But let me put it this way: I am 100% satisfied about what I have got for my money. Point me please to another performance car that I could buy instead.
    It is a pleasure to read your articles and chat with you Sajeev. I see your point, but I think we should see here the big picture: C6 Z06 is a hell of a car that cannot be dismissed due to cosmetic opinions. It’s as close as one can get to a Le Mans racer!

  • avatar
    Sajeev Mehta

    It is a pleasure to read your articles and chat with you Sajeev. I see your point, but I think we should see here the big picture: C6 Z06 is a hell of a car that cannot be dismissed due to cosmetic opinions.

    Yes, and it’s been a pleasure discussing this with you. But I am hardly dismissing the Z06, I just don’t like the styling. RF said the same thing in his test of the C6, and that’s just an opinion from two…umm…highly-opinionated individuals.

    I’m currently driving the C6 Z06 I tested for this review, and there’s a 1990 Corvette ZR1 next to it in the garage.

    So, now I need to ask your engineering friend:

    Why double the width of the bodywork to replace the Gurney Flap? The ZR-1s extra width covers the wheels just as “tight” as the GFs…doubling it sinks the wheel into the bodywork. If there was a new rear fascia as wide as the tires, the car wouldn’t be any wider but will look better and fixes the currently exposed rear tires ready to kick debris on the paint if race tires are present.

    Another question: is the Gurney Flap’s extra turbulence relevant when you factor in:

    1. Z06-specific front and rear brake cooling ducts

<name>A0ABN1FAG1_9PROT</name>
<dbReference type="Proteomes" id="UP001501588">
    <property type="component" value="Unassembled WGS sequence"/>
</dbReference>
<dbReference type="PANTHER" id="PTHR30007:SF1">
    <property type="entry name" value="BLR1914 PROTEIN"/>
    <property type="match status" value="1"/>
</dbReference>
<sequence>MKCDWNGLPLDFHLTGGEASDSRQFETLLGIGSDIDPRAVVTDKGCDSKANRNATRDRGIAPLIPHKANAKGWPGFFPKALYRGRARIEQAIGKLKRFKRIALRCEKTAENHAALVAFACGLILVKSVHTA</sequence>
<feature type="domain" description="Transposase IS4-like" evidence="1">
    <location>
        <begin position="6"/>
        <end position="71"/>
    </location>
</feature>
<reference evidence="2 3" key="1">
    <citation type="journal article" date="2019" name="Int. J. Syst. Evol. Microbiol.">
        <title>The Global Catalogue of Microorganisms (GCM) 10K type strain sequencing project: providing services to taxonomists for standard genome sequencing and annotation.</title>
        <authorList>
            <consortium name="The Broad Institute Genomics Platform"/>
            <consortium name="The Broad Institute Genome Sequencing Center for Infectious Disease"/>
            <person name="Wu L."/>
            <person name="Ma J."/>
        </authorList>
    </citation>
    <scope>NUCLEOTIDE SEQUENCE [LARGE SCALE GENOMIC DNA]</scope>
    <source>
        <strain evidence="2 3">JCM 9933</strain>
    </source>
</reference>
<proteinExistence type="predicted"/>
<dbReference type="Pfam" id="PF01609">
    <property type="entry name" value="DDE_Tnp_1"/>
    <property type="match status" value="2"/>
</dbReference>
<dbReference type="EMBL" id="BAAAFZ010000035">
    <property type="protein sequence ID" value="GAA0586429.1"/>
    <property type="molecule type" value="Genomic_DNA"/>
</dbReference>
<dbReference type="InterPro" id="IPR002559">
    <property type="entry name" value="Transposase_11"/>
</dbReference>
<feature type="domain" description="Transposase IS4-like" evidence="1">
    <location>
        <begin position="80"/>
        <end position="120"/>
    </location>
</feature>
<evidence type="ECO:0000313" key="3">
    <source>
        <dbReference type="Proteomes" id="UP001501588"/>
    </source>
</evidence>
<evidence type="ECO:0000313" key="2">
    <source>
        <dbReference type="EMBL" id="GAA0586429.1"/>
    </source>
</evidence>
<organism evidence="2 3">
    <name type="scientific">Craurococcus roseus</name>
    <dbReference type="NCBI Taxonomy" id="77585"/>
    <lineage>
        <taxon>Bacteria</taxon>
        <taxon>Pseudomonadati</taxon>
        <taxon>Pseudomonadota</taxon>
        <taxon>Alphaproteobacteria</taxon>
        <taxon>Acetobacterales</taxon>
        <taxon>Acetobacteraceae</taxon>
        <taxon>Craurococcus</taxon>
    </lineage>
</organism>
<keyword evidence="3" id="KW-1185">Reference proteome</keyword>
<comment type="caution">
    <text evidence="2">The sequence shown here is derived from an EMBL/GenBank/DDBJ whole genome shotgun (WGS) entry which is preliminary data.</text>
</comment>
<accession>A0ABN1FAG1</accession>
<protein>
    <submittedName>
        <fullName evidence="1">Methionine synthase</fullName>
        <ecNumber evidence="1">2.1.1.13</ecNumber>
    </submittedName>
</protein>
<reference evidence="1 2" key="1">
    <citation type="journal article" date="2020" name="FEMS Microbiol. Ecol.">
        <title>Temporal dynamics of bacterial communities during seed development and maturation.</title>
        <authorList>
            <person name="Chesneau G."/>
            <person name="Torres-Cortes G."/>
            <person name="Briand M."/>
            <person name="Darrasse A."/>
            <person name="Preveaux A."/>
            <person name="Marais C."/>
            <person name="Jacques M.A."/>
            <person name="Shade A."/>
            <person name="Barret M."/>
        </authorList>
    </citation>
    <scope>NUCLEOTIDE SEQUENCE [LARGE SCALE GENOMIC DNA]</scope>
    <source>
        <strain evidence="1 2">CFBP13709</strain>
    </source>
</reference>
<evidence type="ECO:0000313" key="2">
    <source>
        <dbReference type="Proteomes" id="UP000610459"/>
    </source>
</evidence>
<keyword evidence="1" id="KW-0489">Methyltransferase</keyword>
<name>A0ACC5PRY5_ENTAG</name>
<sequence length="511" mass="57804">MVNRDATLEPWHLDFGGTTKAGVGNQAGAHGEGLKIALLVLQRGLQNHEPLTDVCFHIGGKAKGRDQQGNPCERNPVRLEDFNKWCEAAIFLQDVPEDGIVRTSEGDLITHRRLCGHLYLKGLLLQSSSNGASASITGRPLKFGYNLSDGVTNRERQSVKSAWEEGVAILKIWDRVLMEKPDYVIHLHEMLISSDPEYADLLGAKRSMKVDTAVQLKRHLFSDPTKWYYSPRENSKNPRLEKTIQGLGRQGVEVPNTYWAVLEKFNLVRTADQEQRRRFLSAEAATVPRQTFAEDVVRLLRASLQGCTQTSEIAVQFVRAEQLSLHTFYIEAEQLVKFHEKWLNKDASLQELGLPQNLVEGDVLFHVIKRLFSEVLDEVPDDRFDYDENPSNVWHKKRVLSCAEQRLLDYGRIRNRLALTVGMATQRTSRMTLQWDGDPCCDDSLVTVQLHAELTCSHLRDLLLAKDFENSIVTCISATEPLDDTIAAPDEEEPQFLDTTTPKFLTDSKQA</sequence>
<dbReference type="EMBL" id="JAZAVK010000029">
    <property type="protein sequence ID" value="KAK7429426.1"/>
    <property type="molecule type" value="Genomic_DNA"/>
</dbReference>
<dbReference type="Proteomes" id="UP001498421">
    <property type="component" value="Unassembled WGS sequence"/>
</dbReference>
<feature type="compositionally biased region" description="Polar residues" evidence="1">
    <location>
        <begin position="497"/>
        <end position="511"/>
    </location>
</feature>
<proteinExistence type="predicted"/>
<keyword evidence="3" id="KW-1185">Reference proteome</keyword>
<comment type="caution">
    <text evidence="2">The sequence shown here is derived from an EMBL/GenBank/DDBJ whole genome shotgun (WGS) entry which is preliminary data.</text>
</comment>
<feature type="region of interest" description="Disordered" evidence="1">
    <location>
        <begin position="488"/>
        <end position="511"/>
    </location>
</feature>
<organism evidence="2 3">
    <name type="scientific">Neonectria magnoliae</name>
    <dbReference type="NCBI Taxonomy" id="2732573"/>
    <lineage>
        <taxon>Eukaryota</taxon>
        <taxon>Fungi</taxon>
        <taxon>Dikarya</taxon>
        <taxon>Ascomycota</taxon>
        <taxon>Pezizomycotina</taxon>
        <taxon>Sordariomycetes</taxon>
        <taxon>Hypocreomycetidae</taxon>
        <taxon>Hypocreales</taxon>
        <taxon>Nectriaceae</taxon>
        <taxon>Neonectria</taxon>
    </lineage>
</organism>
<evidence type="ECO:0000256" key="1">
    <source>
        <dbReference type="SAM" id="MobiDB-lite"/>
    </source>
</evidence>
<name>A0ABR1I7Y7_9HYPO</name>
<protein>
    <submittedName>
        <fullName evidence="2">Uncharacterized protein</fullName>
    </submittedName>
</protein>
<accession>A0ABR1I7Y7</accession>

2. Z06-specific front/rear downforce inducers like the splitters and rear spoiler.

  • avatar

    You are right Sajeev, actually your article is not dismissing the Z06, it is just that you don’t like the styling. No problem, I do like it.
    Just called my friend:

    “You and your Z06! Get over it man, Dave Hill & Co did a very good job on the aerodynamics. They surely needed more downforce for the Autobahn. Bodywork/fenders increase must be much bigger/wider than flaps because one must build flow lines, you cannot just stick out margins. Those Gurney’s are a good solution to me.”

    My friend does not work for GM, he is in aviation.

  • avatar
    Sajeev Mehta

    I don’t think your friend appreciates the length some Corvette owners go to learn more about their cars. You need to work on that with him. :-)

    I also think Dave Hill and crew did a great job, the package is stunning. I talked to Mr. Hill for a little while, he’s the coolest engineer I’ve met. If I ever meet him again, I’ll ask if they could have accomplished the same thing with a smooth bodyside and more Ferrari-like downforce appendages…if GM made the budget for it.

  • avatar

    The ZO6 is absolutely the best value in a sports car available anywhere. Does it have some minor annoyances? Maybe it does. I would defer to owners of the car to relate that information. If you want “elite”, maybe you should price a 2007 Porsche Turbo 911. And don’t forget to order the Sycamore rear console for $1,625, the aluminum “look” door finishers for an extra $1,525 or the valuable “leather/aluminum “look” shifter and parking brake handle for a bargain basement $1,680. Sort of surprised that none of these were included in the base price of $123,000.

  • avatar
    Sajeev Mehta

    And Chevy could add all of that to a Corvette interior for a mere $3000-5000 more to the MSRP…effectively sniping Porsche’s snooty factor while kicking its ass in most any dynamic competition.

  • avatar

    Good read, but your ‘all hail BOSE’ attitude really bugs me. People in the know about audio know BOSE is all hype and low quality.

    Here’s a long review

    and here’s a short one

  • avatar
    Sajeev Mehta

    I will never “hail” anything BOSE-related. I’m someone who installs aftermarket audio (mostly JL) in my cars, so you’ll have to take my word on that.

    But I can’t deny that the BOSE tunes in the Z06 are good, especially considering this chassis was scrutinized in every corner for maximum weight reduction. The stereo is nice considering the Ferrari killing performance of the car.

  • avatar

    this is a great car to throw in the faces of eurosnobs, chevy did wonders with this because they marketed it as a 505 hp car, when in reality it puts out about 530 hp… the wheels that is….yes, straight to the rear wheels, hhmmmm, I wonder what it puts out to the crank in hp?:)